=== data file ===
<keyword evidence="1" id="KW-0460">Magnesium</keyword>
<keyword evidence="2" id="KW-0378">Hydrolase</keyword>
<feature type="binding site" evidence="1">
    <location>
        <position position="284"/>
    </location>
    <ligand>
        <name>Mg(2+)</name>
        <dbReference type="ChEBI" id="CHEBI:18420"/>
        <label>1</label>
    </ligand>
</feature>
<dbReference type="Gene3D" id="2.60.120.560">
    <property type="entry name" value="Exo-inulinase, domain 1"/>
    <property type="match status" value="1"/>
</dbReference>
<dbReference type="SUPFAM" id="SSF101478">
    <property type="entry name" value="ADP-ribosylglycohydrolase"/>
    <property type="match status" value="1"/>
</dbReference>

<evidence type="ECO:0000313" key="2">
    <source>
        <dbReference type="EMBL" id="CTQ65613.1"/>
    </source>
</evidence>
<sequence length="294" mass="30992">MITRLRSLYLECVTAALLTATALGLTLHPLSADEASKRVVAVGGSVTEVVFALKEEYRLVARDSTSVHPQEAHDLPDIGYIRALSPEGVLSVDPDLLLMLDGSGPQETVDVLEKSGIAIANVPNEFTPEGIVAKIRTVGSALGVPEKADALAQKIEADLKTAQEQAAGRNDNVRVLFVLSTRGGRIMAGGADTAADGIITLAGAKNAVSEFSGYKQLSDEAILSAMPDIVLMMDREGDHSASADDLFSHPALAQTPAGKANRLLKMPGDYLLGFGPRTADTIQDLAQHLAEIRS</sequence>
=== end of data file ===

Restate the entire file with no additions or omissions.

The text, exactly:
<keyword evidence="1" id="KW-0460">Magnesium</keyword>
<keyword evidence="2" id="KW-0378">Hydrolase</keyword>
<feature type="binding site" evidence="1">
    <location>
        <position position="284"/>
    </location>
    <ligand>
        <name>Mg(2+)</name>
        <dbReference type="ChEBI" id="CHEBI:18420"/>
        <label>1</label>
    </ligand>
</feature>
<dbReference type="Gene3D" id="2.60.120.560">
    <property type="entry name" value="Exo-inulinase, domain 1"/>
    <property type="match status" value="1"/>
</dbReference>
<dbReference type="SUPFAM" id="SSF101478">
    <property type="entry name" value="ADP-ribosylglycohydrolase"/>
    <property type="match status" value="1"/>
</dbReference>

<evidence type="ECO:0000313" key="2">
    <source>
        <dbReference type="EMBL" id="CTQ65613.1"/>
    </source>
</evidence>
<sequence length="294" mass="30992">MITRLRSLYLECVTAALLTATALGLTLHPLSADEASKRVVAVGGSVTEVVFALKEEYRLVARDSTSVHPQEAHDLPDIGYIRALSPEGVLSVDPDLLLMLDGSGPQETVDVLEKSGIAIANVPNEFTPEGIVAKIRTVGSALGVPEKADALAQKIEADLKTAQEQAAGRNDNVRVLFVLSTRGGRIMAGGADTAADGIITLAGAKNAVSEFSGYKQLSDEAILSAMPDIVLMMDREGDHSASADDLFSHPALAQTPAGKANRLLKMPGDYLLGFGPRTADTIQDLAQHLAEIRS</sequence>